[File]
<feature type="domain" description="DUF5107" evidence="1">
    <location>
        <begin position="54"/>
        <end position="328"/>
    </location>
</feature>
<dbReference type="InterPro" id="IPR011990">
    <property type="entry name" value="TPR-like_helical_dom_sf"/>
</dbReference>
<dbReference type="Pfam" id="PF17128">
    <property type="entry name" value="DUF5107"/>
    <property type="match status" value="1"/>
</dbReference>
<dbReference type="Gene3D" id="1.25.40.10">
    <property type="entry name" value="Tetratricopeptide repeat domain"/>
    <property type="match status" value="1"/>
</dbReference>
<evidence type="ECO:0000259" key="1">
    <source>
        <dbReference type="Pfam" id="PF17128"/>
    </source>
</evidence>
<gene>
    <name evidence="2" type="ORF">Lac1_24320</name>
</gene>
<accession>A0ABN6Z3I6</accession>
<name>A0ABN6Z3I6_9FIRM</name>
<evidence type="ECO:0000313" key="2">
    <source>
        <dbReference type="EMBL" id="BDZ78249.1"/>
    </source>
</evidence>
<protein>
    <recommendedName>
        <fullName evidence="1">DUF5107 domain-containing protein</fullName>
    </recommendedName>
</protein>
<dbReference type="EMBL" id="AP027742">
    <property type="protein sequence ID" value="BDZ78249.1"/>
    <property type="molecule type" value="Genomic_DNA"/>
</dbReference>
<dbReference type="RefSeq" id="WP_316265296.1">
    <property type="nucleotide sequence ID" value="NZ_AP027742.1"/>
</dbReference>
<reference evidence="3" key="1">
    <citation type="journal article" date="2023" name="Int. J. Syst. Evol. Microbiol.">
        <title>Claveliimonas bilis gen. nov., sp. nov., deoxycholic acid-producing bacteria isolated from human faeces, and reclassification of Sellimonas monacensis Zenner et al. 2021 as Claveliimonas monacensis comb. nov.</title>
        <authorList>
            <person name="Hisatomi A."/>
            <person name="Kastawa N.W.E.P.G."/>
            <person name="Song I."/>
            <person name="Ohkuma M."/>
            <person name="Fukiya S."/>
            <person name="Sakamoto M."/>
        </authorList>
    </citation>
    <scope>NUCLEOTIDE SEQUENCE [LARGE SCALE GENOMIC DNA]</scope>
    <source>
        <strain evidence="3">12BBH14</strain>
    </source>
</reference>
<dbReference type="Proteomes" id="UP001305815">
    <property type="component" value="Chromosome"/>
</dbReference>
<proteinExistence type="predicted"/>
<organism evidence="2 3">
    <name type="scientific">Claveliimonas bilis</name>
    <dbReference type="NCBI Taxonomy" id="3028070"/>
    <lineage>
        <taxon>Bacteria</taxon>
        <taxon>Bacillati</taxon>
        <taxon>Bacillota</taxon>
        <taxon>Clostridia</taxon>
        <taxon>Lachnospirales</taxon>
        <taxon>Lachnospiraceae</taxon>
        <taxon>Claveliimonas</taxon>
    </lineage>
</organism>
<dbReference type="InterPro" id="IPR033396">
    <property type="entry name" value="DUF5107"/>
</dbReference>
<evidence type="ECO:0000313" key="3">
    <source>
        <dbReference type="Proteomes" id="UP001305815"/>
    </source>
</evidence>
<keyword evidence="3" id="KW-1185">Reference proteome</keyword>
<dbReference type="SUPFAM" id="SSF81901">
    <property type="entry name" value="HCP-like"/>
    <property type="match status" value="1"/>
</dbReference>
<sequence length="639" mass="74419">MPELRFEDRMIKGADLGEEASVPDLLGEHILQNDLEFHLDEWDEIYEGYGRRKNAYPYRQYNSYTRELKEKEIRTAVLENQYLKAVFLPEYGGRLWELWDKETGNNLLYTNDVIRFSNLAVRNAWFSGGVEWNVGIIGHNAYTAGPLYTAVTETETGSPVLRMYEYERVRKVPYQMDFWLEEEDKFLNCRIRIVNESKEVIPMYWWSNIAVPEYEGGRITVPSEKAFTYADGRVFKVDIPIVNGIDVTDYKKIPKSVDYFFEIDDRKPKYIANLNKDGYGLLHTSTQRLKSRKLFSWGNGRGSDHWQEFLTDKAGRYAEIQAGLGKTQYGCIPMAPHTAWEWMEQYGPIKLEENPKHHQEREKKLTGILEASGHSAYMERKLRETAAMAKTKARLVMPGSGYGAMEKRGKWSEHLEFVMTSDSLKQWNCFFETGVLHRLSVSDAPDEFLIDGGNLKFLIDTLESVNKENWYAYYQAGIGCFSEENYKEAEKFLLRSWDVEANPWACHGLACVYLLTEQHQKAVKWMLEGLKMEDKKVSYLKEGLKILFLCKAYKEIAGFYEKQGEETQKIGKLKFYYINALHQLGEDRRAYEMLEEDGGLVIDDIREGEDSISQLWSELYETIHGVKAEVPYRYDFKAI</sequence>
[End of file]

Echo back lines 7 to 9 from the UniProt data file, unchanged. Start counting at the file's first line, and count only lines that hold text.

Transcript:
<dbReference type="InterPro" id="IPR011990">
    <property type="entry name" value="TPR-like_helical_dom_sf"/>
</dbReference>